Wednesday, 15 December 2010

The Cabinet Manual - new draft

The Cabinet Office has published a draft Cabinet Manual which sets out the main laws, rules and conventions affecting the conduct and operation of Government.

The Manual gives an overview of the UK system of Government, including how the Executive – the Government and the Civil Service – relates to Her Majesty the Queen, devolved administrations and international institutions such as the European Union (EU).

It reflects the importance of Parliament and Cabinet government, and the democratic nature of the UK’s constitutional arrangements.

The manual is primarily intended to provide a guide for members of Cabinet, other Ministers, and Civil Servants in the carrying out of government business, but will also serve to bring greater transparency about the mechanisms of Government, informing the public whom the government serves.

It is possible to comment on this draft document - see Cabinet Office _ Cabinet Manual Published.  

It is somewhat worrying that constitutional changes might be occurring in this way and it might be preferable for such matters to emerge from a cross-party body charged with reviewing consitutional arrangements?    Of course, the absence of a formal written consitution makes it possible to alter things in subtle ways and perhaps "guidance" documents stating how matters "ought" to work is one way of achieving such changes.  The Guardian - "We the people deserve something better than a high-class villain's charter" - is very critical of this development seeing it as an attempt to write a blueprint for a dictatorship.  The document is 150 pages long and covers a considerable range of issues.  Further comment must therefore be reserved for later.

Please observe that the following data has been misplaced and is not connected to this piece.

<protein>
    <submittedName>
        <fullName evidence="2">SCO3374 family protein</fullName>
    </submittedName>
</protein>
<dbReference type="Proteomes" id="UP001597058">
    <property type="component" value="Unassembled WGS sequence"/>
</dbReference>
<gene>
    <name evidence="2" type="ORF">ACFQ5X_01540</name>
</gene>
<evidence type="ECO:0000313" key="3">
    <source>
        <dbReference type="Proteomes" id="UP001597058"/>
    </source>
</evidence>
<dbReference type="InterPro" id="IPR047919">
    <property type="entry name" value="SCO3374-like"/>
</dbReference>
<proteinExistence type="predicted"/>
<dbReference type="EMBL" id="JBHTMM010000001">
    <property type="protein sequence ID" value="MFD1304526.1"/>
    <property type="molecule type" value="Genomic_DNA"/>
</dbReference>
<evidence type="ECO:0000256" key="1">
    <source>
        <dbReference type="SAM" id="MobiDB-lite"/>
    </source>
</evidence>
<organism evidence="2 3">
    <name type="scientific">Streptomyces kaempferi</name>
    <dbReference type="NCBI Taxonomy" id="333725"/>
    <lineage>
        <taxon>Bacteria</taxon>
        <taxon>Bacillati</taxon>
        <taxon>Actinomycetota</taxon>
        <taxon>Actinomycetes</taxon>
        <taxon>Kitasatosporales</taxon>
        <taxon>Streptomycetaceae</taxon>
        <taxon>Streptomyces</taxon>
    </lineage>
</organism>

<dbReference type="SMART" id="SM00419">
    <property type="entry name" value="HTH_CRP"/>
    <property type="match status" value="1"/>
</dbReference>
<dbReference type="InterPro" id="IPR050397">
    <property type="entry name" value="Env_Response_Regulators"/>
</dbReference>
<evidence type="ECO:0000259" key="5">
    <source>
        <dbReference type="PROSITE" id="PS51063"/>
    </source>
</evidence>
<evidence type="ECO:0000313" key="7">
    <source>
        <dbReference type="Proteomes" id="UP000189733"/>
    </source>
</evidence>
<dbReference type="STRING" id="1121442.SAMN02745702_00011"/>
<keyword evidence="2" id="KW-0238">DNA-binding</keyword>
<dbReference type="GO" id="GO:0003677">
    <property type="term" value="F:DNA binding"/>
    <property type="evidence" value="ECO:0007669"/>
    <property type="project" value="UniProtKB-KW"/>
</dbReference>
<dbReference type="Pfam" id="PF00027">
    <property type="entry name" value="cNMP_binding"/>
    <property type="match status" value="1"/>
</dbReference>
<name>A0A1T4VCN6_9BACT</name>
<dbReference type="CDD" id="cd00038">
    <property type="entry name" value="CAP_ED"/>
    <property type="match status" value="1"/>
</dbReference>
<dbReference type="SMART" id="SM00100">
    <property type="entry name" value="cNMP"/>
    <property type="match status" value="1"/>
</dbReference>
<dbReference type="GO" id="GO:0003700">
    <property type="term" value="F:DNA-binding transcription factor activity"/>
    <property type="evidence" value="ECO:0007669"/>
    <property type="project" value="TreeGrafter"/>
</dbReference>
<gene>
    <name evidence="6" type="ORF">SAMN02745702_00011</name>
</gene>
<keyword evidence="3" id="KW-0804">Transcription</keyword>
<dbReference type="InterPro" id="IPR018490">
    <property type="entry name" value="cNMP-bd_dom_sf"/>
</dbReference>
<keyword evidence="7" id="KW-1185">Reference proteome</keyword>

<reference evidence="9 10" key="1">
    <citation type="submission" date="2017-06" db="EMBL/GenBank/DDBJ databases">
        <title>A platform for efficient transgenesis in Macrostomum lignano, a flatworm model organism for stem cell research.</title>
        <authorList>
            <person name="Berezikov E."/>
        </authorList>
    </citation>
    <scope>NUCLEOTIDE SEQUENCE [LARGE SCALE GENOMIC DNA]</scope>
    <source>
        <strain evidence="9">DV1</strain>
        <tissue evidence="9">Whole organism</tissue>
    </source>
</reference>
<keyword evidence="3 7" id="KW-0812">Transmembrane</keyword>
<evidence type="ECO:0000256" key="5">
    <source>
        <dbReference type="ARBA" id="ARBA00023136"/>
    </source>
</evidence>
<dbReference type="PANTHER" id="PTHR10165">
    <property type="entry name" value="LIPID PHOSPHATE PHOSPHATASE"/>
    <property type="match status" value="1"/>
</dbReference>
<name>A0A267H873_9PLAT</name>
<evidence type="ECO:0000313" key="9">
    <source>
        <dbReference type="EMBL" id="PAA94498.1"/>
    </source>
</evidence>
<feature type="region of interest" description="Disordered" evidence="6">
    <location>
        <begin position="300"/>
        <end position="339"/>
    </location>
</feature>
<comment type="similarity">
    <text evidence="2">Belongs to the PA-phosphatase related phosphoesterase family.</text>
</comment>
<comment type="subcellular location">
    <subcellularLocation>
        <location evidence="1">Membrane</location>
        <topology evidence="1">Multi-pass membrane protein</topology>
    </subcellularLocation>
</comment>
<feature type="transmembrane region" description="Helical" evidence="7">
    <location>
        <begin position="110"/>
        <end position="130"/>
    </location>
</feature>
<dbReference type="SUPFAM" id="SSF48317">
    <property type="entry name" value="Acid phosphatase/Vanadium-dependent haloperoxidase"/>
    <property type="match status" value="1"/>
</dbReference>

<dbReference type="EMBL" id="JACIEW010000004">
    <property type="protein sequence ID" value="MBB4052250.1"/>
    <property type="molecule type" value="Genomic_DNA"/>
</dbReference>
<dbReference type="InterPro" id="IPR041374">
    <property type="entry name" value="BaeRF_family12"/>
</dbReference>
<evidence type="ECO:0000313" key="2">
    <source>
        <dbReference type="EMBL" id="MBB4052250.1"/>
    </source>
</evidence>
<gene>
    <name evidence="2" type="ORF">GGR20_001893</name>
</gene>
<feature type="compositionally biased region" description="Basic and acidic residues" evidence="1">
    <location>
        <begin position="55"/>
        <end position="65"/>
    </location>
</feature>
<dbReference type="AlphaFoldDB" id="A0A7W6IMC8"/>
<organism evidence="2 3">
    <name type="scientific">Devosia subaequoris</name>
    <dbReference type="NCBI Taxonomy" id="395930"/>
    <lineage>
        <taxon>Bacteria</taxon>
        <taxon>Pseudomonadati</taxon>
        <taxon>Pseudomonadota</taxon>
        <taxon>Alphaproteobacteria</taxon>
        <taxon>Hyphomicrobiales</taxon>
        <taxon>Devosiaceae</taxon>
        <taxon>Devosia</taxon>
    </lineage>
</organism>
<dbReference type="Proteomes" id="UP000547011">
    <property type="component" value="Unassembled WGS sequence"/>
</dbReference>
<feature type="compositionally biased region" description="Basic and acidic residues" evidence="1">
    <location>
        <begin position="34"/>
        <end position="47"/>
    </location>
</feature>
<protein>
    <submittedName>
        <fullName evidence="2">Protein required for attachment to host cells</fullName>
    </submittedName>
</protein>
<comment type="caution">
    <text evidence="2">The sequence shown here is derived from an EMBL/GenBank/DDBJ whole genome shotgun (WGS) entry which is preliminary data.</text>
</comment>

1. I have rarely if ever read such an assembly of quality legal blogs under a same day heading. My hat is off to you sir.

  2. Justice - many thanks for your comment. Just had a slight does of the 'flu so had little else to do but sit here with "hot toddies", feel sorry for myself, and write. My interest through the year on how the EU is infiltrating into our criminal justice processes is borne out by the Assange case. I have been looking at the Peaceful Protest item for some time but it probably needed the recent events to make me finalise it.

    I am sure that Closure of Courts is a concern to you and your JP colleagues but we knew that 15th December was when the decisions would be announced. The main rationale in all of it seems to be cost cutting and little else. If a building (e.g. Salford) needed money spending on it then the court there was clearly doomed. Of course, now they hope to flog off such buildings to developers.

    Many thanks again and keep up the good blogging yourself. You have a distinctive style and do some good stuff.

  3. Ed (not Bystander)16 December 2010 at 03:41

    Get well soon, ObiterJ.